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Manly Family Papers

Identifier: MSS-0900

Scope and Contents note

The Manly Family Papers has been arranged into the following ten series: Basil Manly, Sr.; Sarah Murray Manly; Basil Manly, Jr.; Charles Manly; Richard Fuller Manly; Mary Esther Helen Mathews Manly; John Mathews Manly; Charles Mathews Manly; Annie Manly; and Manly Family.

The Manly papers offer a particular challenge relating to the names and titles of the two Basil Manlys, father and son. The Manlys refer to themselves as both Basil Manly, II/Sr., and Basil Manly, III/Jr. The cause of this confusion might be related to the old practice of calling oneself the "II" until the first generation dies. In this case, for example, when Basil Manly, I, died then Basil Manly, II, might have referred to himself as "Senior" as he was then the eldest living Basil Manly. Basil Manly, III, would then have been "Junior. W.S. Hoole Library staff have decided to avoid any confusion by simply referring to them at all times as Senior and Junior, although in letters and other documents the researcher may find II and III used at times.

The Basil Manly, Sr., series makes up the bulk of the collection. The materials relating to nineteenth-century religion, education, and family in the Basil Manly, Sr., and Charles Manly series are the strengths of the collection. A Baptist minister and founder of Furman University, Basil Manly was the second president of The University of Alabama. His correspondence and diaries are of special interest to anyone interested in the early history of The University of Alabama. In addition to the information regarding the University, his series contains sermons and other church materials, as well as letters and diary entries regarding slavery, secession, and the Civil War.

His son, Charles Manly, was also a Baptist minister and was a president of Furman University; the Charles Manly series also contains materials relevant to education and religion.

The other series primarily contain correspondence (often with other family members), and other materials created and gathered by the family, including scrapbooks, clippings, and poems.


  • 1818 - 1930


Biographical / Historical

Basil Manly, Sr., was born near Pittsboro, Chatham County, North Carolina, on January 28, 1798. His parents were Captain Basil Manly, (1742 – 1824) and Elizabeth Maultsby, (1768 – 1855). In 1816, Basil Manly, Sr., attended the Bingham School, and that same year he was baptized at the Baptist Church of Christ at Rocky Springs, Chatham County, North Carolina.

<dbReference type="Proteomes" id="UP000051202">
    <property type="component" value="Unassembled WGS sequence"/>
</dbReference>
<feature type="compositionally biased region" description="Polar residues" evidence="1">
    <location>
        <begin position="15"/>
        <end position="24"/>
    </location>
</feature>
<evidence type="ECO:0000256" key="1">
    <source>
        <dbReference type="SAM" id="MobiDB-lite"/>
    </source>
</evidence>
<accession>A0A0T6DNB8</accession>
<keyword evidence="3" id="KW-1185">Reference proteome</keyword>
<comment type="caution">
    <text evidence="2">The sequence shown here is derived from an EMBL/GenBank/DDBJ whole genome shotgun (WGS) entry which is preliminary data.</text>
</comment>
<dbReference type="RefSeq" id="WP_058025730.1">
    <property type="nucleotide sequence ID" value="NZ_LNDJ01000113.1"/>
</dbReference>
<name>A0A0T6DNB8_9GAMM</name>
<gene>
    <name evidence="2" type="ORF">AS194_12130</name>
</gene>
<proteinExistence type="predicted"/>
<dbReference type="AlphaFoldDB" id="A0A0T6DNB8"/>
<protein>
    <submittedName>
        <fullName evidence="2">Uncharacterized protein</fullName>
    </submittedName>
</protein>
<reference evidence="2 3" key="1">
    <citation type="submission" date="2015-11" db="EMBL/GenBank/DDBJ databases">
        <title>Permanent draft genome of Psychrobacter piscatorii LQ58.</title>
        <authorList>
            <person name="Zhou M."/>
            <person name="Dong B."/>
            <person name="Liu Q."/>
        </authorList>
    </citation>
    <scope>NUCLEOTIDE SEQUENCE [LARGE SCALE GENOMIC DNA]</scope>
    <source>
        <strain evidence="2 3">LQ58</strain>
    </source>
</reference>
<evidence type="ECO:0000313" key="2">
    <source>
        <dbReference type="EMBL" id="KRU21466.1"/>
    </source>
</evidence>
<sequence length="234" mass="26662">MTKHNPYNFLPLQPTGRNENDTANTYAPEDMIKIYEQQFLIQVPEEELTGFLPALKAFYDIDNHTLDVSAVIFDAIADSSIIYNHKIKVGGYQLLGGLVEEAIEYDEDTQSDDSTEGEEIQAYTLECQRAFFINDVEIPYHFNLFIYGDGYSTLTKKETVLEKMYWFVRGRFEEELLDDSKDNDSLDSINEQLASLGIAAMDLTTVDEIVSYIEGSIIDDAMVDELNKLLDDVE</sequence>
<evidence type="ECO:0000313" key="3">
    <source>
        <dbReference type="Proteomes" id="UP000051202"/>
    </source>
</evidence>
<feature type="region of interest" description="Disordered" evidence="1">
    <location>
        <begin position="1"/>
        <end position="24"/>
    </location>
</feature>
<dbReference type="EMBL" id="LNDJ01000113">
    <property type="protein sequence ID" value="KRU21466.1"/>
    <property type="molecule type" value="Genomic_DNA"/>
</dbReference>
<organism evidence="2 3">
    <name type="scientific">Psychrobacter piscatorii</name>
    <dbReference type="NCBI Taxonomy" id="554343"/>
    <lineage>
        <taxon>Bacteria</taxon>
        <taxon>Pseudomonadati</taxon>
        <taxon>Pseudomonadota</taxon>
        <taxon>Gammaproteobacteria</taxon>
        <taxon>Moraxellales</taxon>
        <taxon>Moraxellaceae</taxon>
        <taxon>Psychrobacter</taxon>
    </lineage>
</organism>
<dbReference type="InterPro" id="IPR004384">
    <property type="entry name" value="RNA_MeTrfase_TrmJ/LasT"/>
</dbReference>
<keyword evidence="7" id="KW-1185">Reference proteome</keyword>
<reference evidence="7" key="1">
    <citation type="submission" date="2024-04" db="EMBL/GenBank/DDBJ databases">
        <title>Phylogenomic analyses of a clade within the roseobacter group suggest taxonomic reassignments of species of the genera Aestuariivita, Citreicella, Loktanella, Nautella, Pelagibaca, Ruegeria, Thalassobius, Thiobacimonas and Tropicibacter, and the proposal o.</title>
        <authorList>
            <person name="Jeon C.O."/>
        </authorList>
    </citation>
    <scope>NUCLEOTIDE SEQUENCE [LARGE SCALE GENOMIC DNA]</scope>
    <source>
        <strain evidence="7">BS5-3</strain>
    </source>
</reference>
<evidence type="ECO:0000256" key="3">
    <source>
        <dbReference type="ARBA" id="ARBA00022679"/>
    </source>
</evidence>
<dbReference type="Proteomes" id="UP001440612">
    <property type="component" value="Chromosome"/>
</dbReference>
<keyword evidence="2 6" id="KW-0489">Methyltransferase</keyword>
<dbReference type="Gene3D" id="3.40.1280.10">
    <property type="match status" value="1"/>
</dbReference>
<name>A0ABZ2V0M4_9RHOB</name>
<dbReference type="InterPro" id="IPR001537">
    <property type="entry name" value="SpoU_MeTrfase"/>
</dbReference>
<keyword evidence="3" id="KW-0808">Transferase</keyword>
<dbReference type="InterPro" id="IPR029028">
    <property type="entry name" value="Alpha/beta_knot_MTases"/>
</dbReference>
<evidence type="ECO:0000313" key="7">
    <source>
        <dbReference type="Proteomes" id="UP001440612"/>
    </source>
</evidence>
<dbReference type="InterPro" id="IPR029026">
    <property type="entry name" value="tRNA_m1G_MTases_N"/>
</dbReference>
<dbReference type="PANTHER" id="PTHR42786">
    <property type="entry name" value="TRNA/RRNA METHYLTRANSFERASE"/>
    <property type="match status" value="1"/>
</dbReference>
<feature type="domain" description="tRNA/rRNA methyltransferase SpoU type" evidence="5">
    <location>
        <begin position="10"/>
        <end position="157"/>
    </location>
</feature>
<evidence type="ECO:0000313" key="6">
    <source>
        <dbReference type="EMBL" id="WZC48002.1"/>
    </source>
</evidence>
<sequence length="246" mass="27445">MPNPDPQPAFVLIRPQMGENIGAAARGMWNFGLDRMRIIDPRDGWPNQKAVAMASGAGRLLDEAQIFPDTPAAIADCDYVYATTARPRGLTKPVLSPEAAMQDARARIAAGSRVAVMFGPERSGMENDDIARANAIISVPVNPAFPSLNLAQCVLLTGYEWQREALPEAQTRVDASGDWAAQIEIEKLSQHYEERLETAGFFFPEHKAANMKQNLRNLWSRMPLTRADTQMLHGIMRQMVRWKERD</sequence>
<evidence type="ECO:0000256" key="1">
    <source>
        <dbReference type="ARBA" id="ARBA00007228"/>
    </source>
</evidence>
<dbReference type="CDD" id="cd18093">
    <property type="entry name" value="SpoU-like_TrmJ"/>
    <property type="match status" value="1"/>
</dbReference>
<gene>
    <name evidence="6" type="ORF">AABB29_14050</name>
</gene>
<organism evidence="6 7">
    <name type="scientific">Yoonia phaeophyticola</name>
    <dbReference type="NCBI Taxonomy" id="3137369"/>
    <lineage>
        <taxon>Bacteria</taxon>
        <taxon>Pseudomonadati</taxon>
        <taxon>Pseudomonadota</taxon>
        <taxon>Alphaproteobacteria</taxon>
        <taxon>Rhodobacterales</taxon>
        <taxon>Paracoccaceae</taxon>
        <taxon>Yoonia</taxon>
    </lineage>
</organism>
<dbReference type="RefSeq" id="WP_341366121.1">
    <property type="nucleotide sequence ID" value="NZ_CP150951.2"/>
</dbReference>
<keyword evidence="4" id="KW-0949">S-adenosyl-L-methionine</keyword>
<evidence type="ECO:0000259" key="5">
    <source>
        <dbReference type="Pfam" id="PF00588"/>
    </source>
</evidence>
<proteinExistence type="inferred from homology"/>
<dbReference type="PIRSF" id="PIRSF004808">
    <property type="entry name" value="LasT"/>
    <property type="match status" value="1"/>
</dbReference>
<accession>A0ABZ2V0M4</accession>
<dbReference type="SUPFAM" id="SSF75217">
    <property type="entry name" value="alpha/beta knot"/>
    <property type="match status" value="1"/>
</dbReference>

In 1818, three important events occurred that began his life as a theologian and educator. On April 26, 1818, he received his license to preach from the Baptist Church of Christ at Rocky Springs, North Carolina. He became the beneficiary of the "Southern Education Society," Coosawatchie, South Carolina, on May 17, 1818, and on the following day, he preached his first regular sermon at the Baptist Meeting House in Beaufort, South Carolina. The following year, in December 1819, he was admitted to the senior class at South Carolina College, Columbia, South Carolina, (now known as the University of South Carolina). Basil graduated valedictorian on December 3, 1821. On March 10, 1822, he was ordained at the Little Steven's Creek Church, Edgewood County, South Carolina.

Another important event occurred in Basil's life on December 23, 1824; he married Sarah Murray Rudolph of Edgewood, South Carolina. Sarah Rudolph was born August 1, 1806 and died on September 12, 1894. Together they had eight children: Basil, Jr., December 19, 1825–January 31, 1892; Zebulon Rudolph, July 27, 1827–July 15, 1829; John Waldo, April 8, 1827–November 6, 1830; Sarah Rudolph (Smith), January 10, 1833–January 9, 1900; Charles, May 28, 1837–May 1, 1924; Abby Murray (Gwathney), September 12, 1839–1919; James Syng, October 4, 1842–March 1, 1921; and Richard Fuller, February 11, 1845–August 15, 1919.

On February 22, 1826, he became the minister at Charleston Church, Charleston, South Carolina. Later that year, on May 11, he was officially installed as pastor, where he preached for eleven years. Also in 1826, he helped establish Furman University at Greenville, Greenville County, South Carolina.

In September of 1837, Basil and his family moved to Tuscaloosa, Alabama, where he had been elected president of The University of Alabama. He succeeded Alva Woods, who was the first university president.

Basil Manly, Sr., played a central role in the founding of many institutions and associations. In 1838, he had a leading role in the founding of the Judson Female Institute (which changed its name to Judson College in 1903) in Alabama. In May 1845, he also had a leading role in founding the Southern Baptist Convention. Then in 1850, he was the founder of the Alabama Historical Society, whose role was to preserve the history of the state.

In 1855, Basil Manly, Sr., resigned as the president of The University of Alabama, and he accepted a call to preach at the Wentworth Street Baptist Church in Charleston, South Carolina, where he remained for four years. In 1858, he served as founding chairman for the board of trustees of the Southern Baptist Theological Seminary. In 1859, he returned to Tuscaloosa, Alabama, as State Evangelist. On February 18, 1861, in Montgomery, Alabama, serving as chaplain for the provisional Confederate Congress, Basil commenced the inauguration of Jefferson Davis as the President of the Confederacy, with a prayer. He also served at the First Baptist Church in Montgomery, Alabama, in 1861. Then in 1863, he resigned from the First Baptist Church in Montgomery, Alabama, and he returned to Tuscaloosa, Alabama. On November 22, 1864, he was stricken will paralysis. Basil Manly, Sr., died at Basil Manly, Jr.'s home in Greenville, South Carolina, on December 21, 1868. He was buried at Springwood Cemetery in Greenville.